Invasive fish and other species are those that have been introduced to the Bay ecosystem and are known to cause ecological and/or economic harm.
Left unchecked, invasive species can reduce biodiversity, compete with native species for limited resources, alter habitats and even cause extinction.
What CCA Virginia is Doing
Started in 2021, the Great Chesapeake Invasives Count is a CCA based effort to use recreational angling activities to capture location, length and stomach contents data of norther snakehead, blue catfish, and flathead catfish.
Each of these species can have a different impact on the waterways they inhabit. CCA's focus is to educate the public on these impacts, and empower anglers to understand why the spreading of these fish is not allowed, or good for the future of our native fisheries.
Fun to catch and eat for some, and catch and release for others, CCA supports ongoing dialog around actions that can find success for the greater Chesapeake Bay ecosystem, and supporting economically valuable recreational fishing activities.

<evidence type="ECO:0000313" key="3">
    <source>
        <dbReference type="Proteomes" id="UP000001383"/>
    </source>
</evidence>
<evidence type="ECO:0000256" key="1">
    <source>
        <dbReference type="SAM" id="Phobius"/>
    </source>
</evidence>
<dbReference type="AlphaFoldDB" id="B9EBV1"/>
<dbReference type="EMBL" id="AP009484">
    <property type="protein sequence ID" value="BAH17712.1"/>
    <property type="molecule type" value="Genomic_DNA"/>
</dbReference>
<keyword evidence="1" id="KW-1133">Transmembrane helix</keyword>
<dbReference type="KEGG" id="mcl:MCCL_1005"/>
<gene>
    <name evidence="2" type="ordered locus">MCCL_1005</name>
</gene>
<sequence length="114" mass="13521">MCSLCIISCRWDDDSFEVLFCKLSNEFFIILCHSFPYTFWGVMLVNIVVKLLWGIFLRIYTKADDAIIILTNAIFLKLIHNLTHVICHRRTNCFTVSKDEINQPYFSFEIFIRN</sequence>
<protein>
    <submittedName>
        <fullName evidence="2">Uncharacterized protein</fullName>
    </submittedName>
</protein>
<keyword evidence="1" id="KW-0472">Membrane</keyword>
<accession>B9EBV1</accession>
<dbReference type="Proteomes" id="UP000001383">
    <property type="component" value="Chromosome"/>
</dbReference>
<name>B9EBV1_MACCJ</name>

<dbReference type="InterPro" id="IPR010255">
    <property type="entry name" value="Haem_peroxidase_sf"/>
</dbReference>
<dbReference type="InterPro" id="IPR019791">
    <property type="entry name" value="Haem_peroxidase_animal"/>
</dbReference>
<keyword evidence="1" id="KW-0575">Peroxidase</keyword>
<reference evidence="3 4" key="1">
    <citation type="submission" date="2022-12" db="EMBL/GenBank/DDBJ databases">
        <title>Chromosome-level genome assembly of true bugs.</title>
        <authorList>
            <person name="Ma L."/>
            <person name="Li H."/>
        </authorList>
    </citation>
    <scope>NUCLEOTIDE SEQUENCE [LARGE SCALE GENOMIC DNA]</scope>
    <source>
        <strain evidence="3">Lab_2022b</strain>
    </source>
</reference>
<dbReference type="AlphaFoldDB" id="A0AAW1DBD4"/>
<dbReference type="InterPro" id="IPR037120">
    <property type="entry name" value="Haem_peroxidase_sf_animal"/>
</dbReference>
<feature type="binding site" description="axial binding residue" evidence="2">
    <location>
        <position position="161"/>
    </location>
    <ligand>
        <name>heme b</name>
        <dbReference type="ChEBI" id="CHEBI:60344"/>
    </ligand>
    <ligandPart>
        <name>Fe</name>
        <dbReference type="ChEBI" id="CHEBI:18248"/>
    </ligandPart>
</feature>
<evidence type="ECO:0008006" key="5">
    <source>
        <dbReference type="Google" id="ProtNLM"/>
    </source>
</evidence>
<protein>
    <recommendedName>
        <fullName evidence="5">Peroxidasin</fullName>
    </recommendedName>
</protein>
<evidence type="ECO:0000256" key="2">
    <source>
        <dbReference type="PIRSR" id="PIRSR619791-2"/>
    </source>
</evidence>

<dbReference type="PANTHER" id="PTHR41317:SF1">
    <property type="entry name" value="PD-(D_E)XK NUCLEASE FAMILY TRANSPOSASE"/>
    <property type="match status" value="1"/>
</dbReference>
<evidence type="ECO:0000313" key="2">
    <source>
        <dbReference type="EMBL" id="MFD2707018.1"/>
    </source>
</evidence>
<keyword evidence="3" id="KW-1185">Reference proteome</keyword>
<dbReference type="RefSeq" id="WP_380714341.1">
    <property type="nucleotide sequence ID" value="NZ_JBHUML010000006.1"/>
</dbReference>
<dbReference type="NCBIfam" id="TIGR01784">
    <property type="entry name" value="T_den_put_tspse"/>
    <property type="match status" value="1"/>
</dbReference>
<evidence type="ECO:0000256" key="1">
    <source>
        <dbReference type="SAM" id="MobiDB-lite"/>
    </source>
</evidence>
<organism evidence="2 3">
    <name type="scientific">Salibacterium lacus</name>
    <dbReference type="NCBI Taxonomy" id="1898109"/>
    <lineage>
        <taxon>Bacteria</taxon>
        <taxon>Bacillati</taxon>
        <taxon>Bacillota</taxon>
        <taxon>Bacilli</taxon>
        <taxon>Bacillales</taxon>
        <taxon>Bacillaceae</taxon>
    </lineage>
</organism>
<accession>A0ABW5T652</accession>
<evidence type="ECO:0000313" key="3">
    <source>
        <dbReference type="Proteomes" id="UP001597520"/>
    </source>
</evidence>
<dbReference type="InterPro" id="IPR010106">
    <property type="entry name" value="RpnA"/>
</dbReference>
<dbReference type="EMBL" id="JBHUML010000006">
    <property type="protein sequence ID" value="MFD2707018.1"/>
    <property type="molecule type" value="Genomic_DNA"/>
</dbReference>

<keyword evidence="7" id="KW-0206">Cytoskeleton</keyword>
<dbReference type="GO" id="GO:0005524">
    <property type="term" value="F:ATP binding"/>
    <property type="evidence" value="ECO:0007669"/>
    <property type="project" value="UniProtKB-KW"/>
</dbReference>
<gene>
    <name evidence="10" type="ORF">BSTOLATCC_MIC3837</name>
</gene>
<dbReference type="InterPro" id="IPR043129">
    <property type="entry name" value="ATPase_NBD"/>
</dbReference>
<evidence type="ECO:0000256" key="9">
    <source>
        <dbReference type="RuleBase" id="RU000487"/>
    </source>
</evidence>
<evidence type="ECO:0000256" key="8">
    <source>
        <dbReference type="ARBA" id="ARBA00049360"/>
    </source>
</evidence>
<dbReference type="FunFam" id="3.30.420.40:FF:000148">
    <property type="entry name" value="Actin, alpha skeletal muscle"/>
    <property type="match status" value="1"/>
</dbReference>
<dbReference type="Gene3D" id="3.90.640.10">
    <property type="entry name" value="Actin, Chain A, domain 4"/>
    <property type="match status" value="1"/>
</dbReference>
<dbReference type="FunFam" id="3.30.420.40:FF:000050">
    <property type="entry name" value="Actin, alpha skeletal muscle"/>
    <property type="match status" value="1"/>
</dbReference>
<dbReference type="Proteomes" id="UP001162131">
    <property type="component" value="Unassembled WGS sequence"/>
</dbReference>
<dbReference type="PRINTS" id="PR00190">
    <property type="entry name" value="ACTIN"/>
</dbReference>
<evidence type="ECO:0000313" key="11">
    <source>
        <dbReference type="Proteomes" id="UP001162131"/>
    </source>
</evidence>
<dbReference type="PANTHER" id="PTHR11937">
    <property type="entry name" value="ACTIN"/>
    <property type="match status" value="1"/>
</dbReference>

Invasive Fish Species
First discovered in Virginia’s part of the Potomac River in 2004, Northern Snakeheads have spread throughout the Chesapeake Bay watershed.They fight hard and good to eat, making them a popular sport fish, and worthy adversary on hook and line.
Virginia’s tidal rivers continue to provide excellent fishing opportunities for catching trophy Blue Catfish. CCA Virginia supports ongoing research to determine what impacts this tasty, hard-fighting game fish is having on Virginia’s native fishes.
Although there is value in maintaining a population to afford trophy cat-fishing opportunities, CCA Virginia supports additional research to determine how Flathead Catfish are impacting Virginia’s native fishes.